Once the Arab and Israeli conflict had ended she again, in February 1976 (voyage 53 Southbound – incidentally my trip), steamed the Suez Canal route to Australia. In the meantime P & O had ceased the line voyages by the CANBERRA and ORIANA in 1975 allowing AUSTRALIS to be awarded the title of ‘the world’s largest express liner in regular scheduled service’.

The running costs for the AUSTRALIS in 1973 were about $20,000 per day, $5,000 of which would be her fuel costs. With her fuel tanks holding some 6,500 tons she could steam for 35 days without bunkering, but Chandris kept her ‘topped’ up to ensure she could take advantage of cheaper fuel at cheaper ports (Las Palmas, Cape Town and Fremantle).Port costs would for example cost Chandris some $20,000 per day in Southampton – remember these are all at prices in 1973 …..

Australis at night in Sydney – source unknown

The problem of catering for more than 2,000 passengers caused some minor problems with storage, remember the holds were converted and the more passengers you have the more baggage is stored down below. The amount of fresh water used daily, especially in the warmer climates would be approximately 450 tons per day, in the Pacific she could be at sea for 2 weeks without touching port and the run from Port Said to Fremantle a week. For her to hold this amount of fresh water was simply out of the question and apart from an emergency supply of 2000 tons of fresh water, the water used onboard was desalinated sea water.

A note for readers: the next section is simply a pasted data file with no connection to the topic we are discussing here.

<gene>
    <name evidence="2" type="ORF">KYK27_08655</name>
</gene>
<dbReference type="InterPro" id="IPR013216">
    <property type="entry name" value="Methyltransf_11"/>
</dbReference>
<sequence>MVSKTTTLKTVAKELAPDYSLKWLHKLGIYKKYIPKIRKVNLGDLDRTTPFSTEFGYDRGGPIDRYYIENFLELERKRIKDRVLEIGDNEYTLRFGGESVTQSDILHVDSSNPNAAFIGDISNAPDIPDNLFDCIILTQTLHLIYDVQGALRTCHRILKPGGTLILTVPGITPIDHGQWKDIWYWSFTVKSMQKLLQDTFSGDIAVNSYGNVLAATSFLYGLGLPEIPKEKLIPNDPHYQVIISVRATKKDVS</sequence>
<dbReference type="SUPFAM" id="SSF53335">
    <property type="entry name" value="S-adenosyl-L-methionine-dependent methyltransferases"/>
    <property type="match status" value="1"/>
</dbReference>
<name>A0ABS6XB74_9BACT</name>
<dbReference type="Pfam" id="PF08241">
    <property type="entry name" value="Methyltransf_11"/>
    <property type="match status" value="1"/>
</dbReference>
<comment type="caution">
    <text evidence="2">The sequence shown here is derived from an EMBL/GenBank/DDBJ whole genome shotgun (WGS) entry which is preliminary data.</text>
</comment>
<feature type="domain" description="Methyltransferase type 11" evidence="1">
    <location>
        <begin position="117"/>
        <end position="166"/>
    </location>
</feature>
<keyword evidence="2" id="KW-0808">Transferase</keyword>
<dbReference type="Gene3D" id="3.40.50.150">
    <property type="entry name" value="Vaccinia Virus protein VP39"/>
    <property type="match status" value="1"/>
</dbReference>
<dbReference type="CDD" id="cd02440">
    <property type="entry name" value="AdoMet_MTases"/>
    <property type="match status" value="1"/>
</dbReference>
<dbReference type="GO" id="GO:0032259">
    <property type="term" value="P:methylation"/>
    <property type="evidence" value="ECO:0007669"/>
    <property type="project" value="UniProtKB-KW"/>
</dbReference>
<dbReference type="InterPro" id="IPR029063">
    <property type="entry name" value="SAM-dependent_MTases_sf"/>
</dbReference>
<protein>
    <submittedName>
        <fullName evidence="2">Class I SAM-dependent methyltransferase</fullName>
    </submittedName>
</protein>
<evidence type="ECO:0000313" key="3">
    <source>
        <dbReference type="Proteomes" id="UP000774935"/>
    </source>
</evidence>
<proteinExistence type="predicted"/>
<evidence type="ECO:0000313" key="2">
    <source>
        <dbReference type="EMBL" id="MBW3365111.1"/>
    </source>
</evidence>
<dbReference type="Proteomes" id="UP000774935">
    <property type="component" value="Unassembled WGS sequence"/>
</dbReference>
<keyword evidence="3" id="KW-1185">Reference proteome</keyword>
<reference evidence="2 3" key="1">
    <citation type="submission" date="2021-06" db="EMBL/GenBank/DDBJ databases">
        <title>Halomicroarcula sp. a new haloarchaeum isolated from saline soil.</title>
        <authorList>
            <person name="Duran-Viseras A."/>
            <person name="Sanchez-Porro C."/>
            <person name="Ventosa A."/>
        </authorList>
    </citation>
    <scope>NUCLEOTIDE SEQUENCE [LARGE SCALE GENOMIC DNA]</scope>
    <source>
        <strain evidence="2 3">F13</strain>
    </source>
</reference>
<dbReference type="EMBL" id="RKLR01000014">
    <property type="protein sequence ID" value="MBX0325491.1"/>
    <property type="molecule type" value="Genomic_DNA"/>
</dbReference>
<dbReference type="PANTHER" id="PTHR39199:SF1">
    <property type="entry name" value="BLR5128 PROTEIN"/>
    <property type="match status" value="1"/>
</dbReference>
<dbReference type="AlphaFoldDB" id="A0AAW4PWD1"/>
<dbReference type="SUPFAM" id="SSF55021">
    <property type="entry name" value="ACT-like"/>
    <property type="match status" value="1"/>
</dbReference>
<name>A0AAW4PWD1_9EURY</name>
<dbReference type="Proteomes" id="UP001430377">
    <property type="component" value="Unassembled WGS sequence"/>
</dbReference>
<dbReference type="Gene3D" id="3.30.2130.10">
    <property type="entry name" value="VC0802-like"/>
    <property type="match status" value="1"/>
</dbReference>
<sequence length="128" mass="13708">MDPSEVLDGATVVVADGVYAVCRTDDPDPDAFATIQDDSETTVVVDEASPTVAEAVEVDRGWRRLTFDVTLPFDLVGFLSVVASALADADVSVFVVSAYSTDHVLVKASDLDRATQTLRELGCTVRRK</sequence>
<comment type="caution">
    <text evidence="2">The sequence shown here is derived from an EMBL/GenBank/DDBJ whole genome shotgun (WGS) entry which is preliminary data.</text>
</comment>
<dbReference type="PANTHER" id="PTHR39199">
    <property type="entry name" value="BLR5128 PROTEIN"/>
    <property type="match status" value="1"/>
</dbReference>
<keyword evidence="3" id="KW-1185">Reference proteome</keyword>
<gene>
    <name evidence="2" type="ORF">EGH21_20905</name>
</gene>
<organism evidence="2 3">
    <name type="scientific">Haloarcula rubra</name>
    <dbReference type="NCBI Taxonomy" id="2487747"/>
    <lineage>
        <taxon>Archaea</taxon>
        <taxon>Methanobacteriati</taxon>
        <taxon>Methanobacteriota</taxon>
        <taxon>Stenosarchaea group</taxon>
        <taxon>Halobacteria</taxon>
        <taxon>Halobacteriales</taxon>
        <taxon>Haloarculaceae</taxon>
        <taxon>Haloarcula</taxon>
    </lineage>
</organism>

Stores were kept in weird places, for example one curious passenger was up on the funnel deck, when he saw a door open in the forward funnel. (now we – after reading this web page would have realised the forward funnel was a dummy used to enhance her apperance, the average passenger would not). He walked over to the door in the forward funnel and looked in hoping to view the engines down the shaft. He could not believe what he saw ” The funnel was full of bloody potatoes” he was heard to comment

As the AUSTRALIS main passengers were those emigrating to Australia, the ship was usually full on the trip to Fremantle, Adelaide, Melbourne and Sydney. On departing Sydney and heading through the Pananama Canal back to Southampton the ship would be running at a loss so extrememy discounted fares were offered for round the world trips to Australians and New Zealanders to help in making the trip viable, until a full compliment of passengers were again embarked in Southampton.

Due to the long hours and days at sea the passengers were entertained, by themselves. There was a compere on board and a ships band, however all the other shows and functions were ‘staffed’ by passengers having a good time. When Chandris was questioned on wether they were skimping on passenger entertainment this was there answer ” What many passengers do not realise is that we are not running a luxury cruise, many cruise liners operating charge double what we charge, our main objective is to get our passengers safely to their destination”

Because of her ever increasing running costs, Chandris decided to withdraw her in 1977 rather than offer poor service, however the implementation of the jet age and in particular the long haul Jets (707 and 747) the passenger trade by sea dropped away. The Australian Government, after a lengthy emmigration period cancelled the contract for assisted passages to Australia.

Chandris lines had no option but to offer her for sale.

After her final trip to Australia arrangements were made to have her laid up in Timaru on the south island of New Zealand.

Click to move to her next chapter : SS AMERICA VENTURE CRUISES 1978